“My personal belief is that the goal of this Mental Health ARC is to better the life of all pilots and controllers both current and aspiring,” Travis Ludwig, Air Line Pilots Association representative and committee co-chair wrote in the report. “This ARC strived to save a life, a job, a family. If we accomplish this lofty goal even once, the amount of work thrown into this project will be worth it.”

Now FAA leaders will need to determine not only which recommendations they incorporate, but also how to cover the costs, while assuring the 2.5 million passengers who fly in the U.S. daily that changes are safe. In an agency responsible for overseeing one of the world’s safest aviation systems, some recommendations are likely to face obstacles. While new mental health education efforts are unlikely to face opposition, broad overhauls to computer and medical processing systems will likely be contingent on major support outside of the agency. More difficult will be decisions about what pilots and controllers can do while working and what they need to tell the FAA amid a surprising paucity of safety data. To implement the committee’s 24 recommendations, the FAA will need broad support both within and outside of the agency.

Mental health is not the only aspect of aviation facing calls for change. Incidents involving Boeing aircraft—including the death of 346 passengers in two Boeing 737 MAX 8 incidents attributed to corporate missteps in the rollout of new flight control systems and a Boeing 737 MAX 9 door plug falling off in-flight—have brought public calls for the FAA to have stricter oversight over what critics view as a decades-long slide towards lax self-regulation and concessions to quickly building aircraft. “It is time to reexamine the delegation of authority and assess associated safety risks,” FAA Administrator Mike Whitaker said in a January 2024 statement, adding that “multiple production-related issues identified in recent years require us to look at every option to reduce risk.” When it comes to building America’s aircraft, calls to increase oversight aim to bolster safety.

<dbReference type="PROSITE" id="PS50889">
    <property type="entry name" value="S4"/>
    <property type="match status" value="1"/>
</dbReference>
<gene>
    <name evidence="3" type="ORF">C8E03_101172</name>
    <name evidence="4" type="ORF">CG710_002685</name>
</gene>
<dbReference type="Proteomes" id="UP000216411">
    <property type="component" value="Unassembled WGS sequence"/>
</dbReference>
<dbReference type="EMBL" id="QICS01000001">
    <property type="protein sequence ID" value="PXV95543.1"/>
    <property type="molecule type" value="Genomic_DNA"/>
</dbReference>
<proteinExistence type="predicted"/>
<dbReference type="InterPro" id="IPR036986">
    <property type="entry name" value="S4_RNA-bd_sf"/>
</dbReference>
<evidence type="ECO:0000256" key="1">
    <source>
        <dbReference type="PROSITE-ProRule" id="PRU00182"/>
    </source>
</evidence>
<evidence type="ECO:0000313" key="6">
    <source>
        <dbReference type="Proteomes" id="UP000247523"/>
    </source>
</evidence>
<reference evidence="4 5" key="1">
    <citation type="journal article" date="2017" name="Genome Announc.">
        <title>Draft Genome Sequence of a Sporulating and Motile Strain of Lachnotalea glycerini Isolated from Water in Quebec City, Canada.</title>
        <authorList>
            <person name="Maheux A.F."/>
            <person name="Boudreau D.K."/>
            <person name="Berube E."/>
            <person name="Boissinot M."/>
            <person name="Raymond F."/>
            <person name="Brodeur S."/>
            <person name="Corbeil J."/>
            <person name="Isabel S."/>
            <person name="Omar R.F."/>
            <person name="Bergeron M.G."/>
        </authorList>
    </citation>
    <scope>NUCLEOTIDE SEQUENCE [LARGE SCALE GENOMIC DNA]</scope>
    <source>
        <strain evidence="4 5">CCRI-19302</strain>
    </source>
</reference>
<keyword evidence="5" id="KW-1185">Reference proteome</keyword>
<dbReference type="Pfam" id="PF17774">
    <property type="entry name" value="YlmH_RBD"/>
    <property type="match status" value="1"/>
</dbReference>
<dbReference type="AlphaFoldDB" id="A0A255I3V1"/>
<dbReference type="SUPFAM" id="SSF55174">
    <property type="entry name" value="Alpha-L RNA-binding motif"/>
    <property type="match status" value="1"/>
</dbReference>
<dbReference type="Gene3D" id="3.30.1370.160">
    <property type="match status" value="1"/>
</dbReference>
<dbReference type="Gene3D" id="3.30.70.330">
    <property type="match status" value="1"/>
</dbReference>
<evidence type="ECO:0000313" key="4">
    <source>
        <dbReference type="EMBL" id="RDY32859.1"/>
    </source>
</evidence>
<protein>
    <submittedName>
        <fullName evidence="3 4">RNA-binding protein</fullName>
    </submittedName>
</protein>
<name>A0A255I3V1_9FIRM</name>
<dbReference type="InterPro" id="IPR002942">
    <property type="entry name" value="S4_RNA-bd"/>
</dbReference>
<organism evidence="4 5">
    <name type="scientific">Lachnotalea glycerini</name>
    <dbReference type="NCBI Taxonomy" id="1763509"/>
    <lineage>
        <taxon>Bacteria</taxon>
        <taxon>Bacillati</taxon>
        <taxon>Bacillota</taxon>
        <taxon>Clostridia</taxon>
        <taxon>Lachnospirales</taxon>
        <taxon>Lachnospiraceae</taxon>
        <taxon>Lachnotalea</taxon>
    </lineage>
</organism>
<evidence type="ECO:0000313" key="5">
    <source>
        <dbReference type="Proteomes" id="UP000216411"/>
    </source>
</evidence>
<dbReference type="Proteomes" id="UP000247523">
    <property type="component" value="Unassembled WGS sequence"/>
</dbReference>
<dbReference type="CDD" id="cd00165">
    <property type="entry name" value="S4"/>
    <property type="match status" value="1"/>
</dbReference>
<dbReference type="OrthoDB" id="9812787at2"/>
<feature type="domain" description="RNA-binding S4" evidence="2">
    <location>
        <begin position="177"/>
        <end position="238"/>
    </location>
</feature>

But despite this discourse, one critical misunderstanding must be avoided when it comes to mental health.

Government leaders and ultimately the flying public must avoid the simplistic view that the committee’s recommendations aim to reduce oversight at the cost of safety. This is simply not the case. History has taught us that turning up the dials on traditional oversight tools does not necessarily mean greater safety when it comes to mental health. Instead, these recommendations propose novel, innovative ways to address hidden risks currently existing within our national air space while acknowledging an elemental quality of every aviation worker: the normal human need for support. This should be a key part of the FAA’s messaging to the public. Further, the public should insist the FAA is provided sufficient funding and backing to implement all 24 recommendations that will ultimately bolster wellness and safety in our aviation system.

This is an opinion and analysis article, and the views expressed are those of the author or authors and not necessarily those of any other organization or Scientific American.